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Close grip EZ bar curl tutorial, benefits, and comparison

A comprehensive guide to narrow grip EZ bar curls.
Written By  Liam Brown
Last Updated on 10th August 2021
A man performing a close grip EZ bar curl for his biceps

Close grip EZ bar curls are an excellent exercise for working the biceps muscles, especially the long head. This is because by using a narrow grip, you naturally shift the tension onto the outer muscle fibers of your biceps, which can make them look more peaked over time.

This guide explains how to perform the close grip EZ bar curl and then discusses the difference between close grip and wide grip EZ bar curls.

To learn about the regular version of this exercise, check out our guide to the supinated EZ bar curl.

Related: How to work the outer bicep

Close grip EZ bar curl exercise details

  • Also Known As: Close grip easy bar curl
  • Main Muscles: Biceps brachii
  • Secondary Muscles: Brachialis, brachioradialis, forearm flexors
  • Exercise Type: Strength
  • Exercise Mechanics: Isolation
  • Difficulty Level: Beginner
  • Equipment Needed: EZ bar, weights

How to do close grip EZ bar curls

  1. Load an appropriate amount of weight onto an EZ bar.
  2. Grab the bar with a narrow grip so that your elbows are slightly in front of your torso.
  3. Curl the weight toward your front delts.
  4. Keep lifting until your forearms touch your biceps.
  5. Pause at the top of the rep for a second, and then lower the weight under control until your elbows are locked out.
  6. Repeat for 3-5 sets of 8-15 reps.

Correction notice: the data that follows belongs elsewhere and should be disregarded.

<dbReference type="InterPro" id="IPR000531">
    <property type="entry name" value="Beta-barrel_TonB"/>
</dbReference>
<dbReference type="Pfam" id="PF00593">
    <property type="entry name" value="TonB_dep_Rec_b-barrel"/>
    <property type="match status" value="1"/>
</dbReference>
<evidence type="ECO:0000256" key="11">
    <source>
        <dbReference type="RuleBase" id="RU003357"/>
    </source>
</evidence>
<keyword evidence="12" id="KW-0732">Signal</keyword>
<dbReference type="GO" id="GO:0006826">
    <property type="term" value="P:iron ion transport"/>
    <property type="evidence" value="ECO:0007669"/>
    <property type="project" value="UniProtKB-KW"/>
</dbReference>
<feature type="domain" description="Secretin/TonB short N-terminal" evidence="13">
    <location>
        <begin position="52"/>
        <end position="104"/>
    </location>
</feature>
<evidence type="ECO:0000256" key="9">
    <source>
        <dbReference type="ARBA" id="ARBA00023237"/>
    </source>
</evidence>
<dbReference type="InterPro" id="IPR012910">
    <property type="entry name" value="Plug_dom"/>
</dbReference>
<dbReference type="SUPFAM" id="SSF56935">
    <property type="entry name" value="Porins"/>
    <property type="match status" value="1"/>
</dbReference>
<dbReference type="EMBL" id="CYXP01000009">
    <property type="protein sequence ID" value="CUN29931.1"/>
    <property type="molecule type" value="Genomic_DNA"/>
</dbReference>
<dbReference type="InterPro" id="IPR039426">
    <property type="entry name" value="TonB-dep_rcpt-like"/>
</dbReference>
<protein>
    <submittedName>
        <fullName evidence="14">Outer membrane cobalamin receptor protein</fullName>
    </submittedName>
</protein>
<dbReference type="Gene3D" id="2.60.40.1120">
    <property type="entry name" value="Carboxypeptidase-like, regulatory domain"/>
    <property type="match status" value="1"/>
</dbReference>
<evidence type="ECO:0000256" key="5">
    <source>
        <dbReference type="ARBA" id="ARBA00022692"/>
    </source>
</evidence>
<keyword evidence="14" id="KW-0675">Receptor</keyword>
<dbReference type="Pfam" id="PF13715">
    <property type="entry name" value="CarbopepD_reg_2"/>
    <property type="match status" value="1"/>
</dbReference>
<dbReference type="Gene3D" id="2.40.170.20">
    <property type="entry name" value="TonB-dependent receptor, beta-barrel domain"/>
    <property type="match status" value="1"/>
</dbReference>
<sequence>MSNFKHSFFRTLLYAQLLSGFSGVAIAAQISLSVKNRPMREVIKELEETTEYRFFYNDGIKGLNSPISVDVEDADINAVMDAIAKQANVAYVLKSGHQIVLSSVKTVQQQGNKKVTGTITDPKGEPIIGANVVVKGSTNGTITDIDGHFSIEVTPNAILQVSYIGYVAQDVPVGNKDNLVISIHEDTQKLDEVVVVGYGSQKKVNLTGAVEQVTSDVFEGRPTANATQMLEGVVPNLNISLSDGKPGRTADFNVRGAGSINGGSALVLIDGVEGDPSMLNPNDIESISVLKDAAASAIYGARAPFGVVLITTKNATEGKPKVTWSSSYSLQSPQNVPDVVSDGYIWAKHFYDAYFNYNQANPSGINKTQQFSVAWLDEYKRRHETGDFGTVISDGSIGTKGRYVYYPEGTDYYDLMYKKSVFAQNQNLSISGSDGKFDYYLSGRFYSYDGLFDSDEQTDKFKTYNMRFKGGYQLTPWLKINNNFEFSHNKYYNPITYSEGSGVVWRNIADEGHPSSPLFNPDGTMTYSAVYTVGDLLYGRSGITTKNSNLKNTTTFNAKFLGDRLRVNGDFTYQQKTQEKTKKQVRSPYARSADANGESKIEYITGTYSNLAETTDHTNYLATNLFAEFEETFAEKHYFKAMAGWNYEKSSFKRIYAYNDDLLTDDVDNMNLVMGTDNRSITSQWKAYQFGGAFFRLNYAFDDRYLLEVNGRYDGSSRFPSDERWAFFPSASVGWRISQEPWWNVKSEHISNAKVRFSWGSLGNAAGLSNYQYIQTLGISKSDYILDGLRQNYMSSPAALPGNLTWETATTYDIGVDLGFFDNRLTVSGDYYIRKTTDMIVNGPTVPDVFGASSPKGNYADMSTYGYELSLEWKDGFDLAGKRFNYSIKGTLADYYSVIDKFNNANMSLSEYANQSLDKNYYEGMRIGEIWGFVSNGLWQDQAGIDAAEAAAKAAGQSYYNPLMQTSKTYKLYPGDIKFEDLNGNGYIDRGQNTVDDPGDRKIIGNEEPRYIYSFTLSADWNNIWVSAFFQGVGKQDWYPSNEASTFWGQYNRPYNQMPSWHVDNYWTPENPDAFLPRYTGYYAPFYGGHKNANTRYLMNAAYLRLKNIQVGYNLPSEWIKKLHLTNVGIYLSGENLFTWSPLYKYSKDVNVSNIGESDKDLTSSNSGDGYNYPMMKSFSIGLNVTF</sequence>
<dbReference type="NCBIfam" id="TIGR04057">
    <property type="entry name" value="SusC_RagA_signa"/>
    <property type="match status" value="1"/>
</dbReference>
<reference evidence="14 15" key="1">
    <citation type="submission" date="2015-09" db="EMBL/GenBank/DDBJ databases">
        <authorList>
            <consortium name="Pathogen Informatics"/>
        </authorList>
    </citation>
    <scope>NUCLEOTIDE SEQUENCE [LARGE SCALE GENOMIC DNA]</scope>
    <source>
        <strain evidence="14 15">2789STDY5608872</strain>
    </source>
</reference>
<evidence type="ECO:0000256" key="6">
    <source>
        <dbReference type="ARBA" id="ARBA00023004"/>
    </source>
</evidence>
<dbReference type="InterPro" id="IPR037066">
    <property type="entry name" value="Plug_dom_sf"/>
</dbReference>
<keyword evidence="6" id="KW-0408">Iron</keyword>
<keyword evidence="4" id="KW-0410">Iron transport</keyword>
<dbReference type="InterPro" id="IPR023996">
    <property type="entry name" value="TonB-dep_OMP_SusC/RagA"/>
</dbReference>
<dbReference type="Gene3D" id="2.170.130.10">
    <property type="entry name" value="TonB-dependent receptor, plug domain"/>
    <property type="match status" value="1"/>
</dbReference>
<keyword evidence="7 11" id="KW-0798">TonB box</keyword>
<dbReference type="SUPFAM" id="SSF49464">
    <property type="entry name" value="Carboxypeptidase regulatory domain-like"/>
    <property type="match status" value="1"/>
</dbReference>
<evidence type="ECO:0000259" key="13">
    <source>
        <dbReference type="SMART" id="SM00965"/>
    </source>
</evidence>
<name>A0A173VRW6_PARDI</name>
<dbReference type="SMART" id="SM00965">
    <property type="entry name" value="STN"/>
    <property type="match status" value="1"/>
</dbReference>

Close grip EZ bar curl benefits

Close EZ bar curls offer some distinct benefits that you can't get from other grip widths or barbells. So before we get to our close grip vs wide grip EZ bar curls debate, let's see what the narrow version has to offer the dedicated weight lifter.

Better bicep peak

The bicep peak of a bodybuilder

Close-grip EZ-bar curls shift a greater percentage of the tension onto the outer muscle fibers of your biceps. This is because using a narrow grip places the long head of the biceps in a stronger position to contract. As such, it does more of the lifting than the short head in this exercise.

What this means for you is a better bicep peak.

Specifically, your biceps will look taller when viewed from behind in a flexed position, which mimics the classic back-double biceps bodybuilding pose. [1] You can see our guide on how to build a bicep peak for more information on improving your muscle shape.

It's also worth incorporating the EZ-bar reverse curl into your training because it works your brachialis muscle by putting your biceps at a mechanical disadvantage where they can't produce much force. [2]

The brachialis can actually make your arms appear even more peaked by pushing the biceps out. So if you want arms that are not just big but aesthetic too, then definitely make sure to include narrow and reverse grip exercises in your workout routine.

Reduced wrist strain

A man doing a narrow grip EZ bar curl

The close grip EZ bar bicep curl helps to reduce stress on your wrists and forearms by having you curl with a semi-supinated (rather than with a fully-supinated) grip.

The EZ bar is especially helpful for close grip exercises, such as the narrow grip preacher curl, because having your hands close together can often put a lot of strain on your joints and connective tissue.